InVivoMAb anti-mouse TIM-1 (CD365)
Foks, A. C., et al. (2016). "Blockade of Tim-1 and Tim-4 Enhances Atherosclerosis in Low-Density Lipoprotein Receptor-Deficient Mice." Arterioscler Thromb Vasc Biol 36(3): 456-465. PubMed
OBJECTIVE: T cell immunoglobulin and mucin domain (Tim) proteins are expressed by numerous immune cells, recognize phosphatidylserine on apoptotic cells, and function as costimulators or coinhibitors. Tim-1 is expressed by activated T cells but is also found on dendritic cells and B cells. Tim-4, present on macrophages and dendritic cells, plays a critical role in apoptotic cell clearance, regulates the number of phosphatidylserine-expressing activated T cells, and is genetically associated with low low-density lipoprotein and triglyceride levels. Because these functions of Tim-1 and Tim-4 could affect atherosclerosis, their modulation has potential therapeutic value in cardiovascular disease. APPROACH AND RESULTS: ldlr(-/-) mice were fed a high-fat diet for 4 weeks while being treated with control (rat immunoglobulin G1) or anti-Tim-1 (3D10) or -Tim-4 (21H12) monoclonal antibodies that block phosphatidylserine recognition and phagocytosis. Both anti-Tim-1 and anti-Tim-4 treatments enhanced atherosclerosis by 45% compared with controls by impairment of efferocytosis and increasing aortic CD4(+)T cells. Consistently, anti-Tim-4-treated mice showed increased percentages of activated T cells and late apoptotic cells in the circulation. Moreover, in vitro blockade of Tim-4 inhibited efferocytosis of oxidized low-density lipoprotein-induced apoptotic macrophages. Although anti-Tim-4 treatment increased T helper cell (Th)1 and Th2 responses, anti-Tim-1 induced Th2 responses but dramatically reduced the percentage of regulatory T cells. Finally, combined blockade of Tim-1 and Tim-4 increased atherosclerotic lesion size by 59%. CONCLUSIONS: Blockade of Tim-4 aggravates atherosclerosis likely by prevention of phagocytosis of phosphatidylserine-expressing apoptotic cells and activated T cells by Tim-4-expressing cells, whereas Tim-1-associated effects on atherosclerosis are related to changes in Th1/Th2 balance and reduced circulating regulatory T cells.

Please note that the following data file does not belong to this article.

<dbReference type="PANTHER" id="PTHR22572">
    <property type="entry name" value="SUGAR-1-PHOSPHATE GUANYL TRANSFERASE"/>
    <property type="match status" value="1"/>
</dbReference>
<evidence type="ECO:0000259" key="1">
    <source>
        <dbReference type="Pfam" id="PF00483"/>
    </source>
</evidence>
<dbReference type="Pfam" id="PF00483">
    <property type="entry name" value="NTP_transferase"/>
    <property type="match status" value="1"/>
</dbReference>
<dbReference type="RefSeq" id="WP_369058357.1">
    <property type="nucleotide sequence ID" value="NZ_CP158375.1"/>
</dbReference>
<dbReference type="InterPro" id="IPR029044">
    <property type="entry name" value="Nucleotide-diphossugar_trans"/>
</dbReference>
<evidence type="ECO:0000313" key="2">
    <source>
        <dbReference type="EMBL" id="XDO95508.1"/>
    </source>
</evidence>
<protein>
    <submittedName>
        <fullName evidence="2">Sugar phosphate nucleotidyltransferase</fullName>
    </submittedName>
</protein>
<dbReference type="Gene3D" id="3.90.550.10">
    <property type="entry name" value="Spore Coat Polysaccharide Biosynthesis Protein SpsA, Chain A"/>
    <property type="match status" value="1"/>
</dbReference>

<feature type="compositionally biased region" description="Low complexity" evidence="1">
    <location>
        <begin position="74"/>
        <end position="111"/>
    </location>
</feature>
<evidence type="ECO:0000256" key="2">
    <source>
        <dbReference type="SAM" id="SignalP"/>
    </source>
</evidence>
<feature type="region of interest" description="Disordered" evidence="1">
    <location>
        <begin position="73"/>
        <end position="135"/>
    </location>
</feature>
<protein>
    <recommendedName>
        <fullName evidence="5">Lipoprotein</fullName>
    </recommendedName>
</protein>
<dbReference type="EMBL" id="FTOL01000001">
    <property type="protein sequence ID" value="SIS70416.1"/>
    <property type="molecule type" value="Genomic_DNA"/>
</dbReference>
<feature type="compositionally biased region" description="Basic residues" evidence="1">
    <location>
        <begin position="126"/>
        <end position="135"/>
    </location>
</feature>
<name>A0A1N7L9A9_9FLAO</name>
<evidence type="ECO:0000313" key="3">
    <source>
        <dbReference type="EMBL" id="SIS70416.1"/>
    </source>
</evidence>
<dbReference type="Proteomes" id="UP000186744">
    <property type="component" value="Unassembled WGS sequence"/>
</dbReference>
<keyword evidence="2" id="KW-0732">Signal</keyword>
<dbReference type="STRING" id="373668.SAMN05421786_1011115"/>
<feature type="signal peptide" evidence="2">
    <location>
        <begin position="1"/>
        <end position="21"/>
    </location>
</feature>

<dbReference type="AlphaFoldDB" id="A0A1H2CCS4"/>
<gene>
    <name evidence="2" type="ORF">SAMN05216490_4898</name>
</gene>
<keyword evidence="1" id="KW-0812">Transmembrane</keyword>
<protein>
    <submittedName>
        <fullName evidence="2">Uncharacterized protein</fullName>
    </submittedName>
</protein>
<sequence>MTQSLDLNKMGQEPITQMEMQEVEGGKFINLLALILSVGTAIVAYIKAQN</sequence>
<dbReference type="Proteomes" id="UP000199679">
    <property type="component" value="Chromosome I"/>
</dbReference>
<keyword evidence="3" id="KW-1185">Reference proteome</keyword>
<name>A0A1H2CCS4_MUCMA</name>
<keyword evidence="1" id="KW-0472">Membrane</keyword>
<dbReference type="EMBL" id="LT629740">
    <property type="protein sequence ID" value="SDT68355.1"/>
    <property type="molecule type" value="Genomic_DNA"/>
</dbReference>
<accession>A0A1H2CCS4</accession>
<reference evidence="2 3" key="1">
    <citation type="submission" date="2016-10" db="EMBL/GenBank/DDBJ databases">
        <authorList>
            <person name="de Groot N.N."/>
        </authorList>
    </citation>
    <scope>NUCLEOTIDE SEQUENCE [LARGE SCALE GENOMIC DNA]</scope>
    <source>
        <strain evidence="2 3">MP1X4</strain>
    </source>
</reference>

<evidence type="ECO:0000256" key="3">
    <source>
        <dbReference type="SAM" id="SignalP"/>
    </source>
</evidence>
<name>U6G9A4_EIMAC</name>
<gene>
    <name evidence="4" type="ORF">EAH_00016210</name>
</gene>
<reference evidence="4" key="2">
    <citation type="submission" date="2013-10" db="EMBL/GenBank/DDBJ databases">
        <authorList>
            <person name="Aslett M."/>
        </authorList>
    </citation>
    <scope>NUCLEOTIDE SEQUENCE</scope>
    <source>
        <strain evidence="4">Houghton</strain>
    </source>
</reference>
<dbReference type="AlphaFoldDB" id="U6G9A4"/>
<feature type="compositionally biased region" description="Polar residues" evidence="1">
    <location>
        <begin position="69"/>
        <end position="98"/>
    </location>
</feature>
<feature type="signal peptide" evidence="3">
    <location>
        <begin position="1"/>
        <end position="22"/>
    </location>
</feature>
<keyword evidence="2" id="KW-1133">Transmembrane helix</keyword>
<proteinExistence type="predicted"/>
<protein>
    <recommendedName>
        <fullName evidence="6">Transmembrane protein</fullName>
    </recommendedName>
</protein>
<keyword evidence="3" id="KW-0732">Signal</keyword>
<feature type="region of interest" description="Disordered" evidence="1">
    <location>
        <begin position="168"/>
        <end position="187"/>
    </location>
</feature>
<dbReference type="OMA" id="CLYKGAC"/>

Kim, H. Y., et al. (2013). "T-cell immunoglobulin and mucin domain 1 deficiency eliminates airway hyperreactivity triggered by the recognition of airway cell death." J Allergy Clin Immunol 132(2): 414-425 e416. PubMed
BACKGROUND: Studies of asthma have been limited by a poor understanding of how nonallergic environmental exposures, such as air pollution and infection, are translated in the lung into inflammation and wheezing. OBJECTIVE: Our goal was to understand the mechanism of nonallergic asthma that leads to airway hyperreactivity (AHR), a cardinal feature of asthma independent of adaptive immunity. METHOD: We examined mouse models of experimental asthma in which AHR was induced by respiratory syncytial virus infection or ozone exposure using mice deficient in T-cell immunoglobulin and mucin domain 1 (TIM1/HAVCR1), an important asthma susceptibility gene. RESULTS: TIM1(-/-) mice did not have airways disease when infected with RSV or when repeatedly exposed to ozone, a major component of air pollution. On the other hand, the TIM1(-/-) mice had allergen-induced experimental asthma, as previously shown. The RSV- and ozone-induced pathways were blocked by treatment with caspase inhibitors, indicating an absolute requirement for programmed cell death and apoptosis. TIM-1-expressing, but not TIM-1-deficient, natural killer T cells responded to apoptotic airway epithelial cells by secreting cytokines, which mediated the development of AHR. CONCLUSION: We defined a novel pathway in which TIM-1, a receptor for phosphatidylserine expressed by apoptotic cells, drives the development of asthma by sensing and responding to injured and apoptotic airway epithelial cells.
Lee, H. H., et al. (2010). "Apoptotic cells activate NKT cells through T cell Ig-like mucin-like-1 resulting in airway hyperreactivity." J Immunol 185(9): 5225-5235. PubMed
T cell Ig-like mucin-like-1 (TIM-1) is an important asthma susceptibility gene, but the immunological mechanisms by which TIM-1 functions remain uncertain. TIM-1 is also a receptor for phosphatidylserine (PtdSer), an important marker of cells undergoing programmed cell death, or apoptosis. We now demonstrate that NKT cells constitutively express TIM-1 and become activated by apoptotic cells expressing PtdSer. TIM-1 recognition of PtdSer induced NKT cell activation, proliferation, and cytokine production. Moreover, the induction of apoptosis in airway epithelial cells activated pulmonary NKT cells and unexpectedly resulted in airway hyperreactivity, a cardinal feature of asthma, in an NKT cell-dependent and TIM-1-dependent fashion. These results suggest that TIM-1 serves as a pattern recognition receptor on NKT cells that senses PtdSer on apoptotic cells as a damage-associated molecular pattern. Furthermore, these results provide evidence for a novel innate pathway that results in airway hyperreactivity and may help to explain how TIM-1 and NKT cells regulate asthma.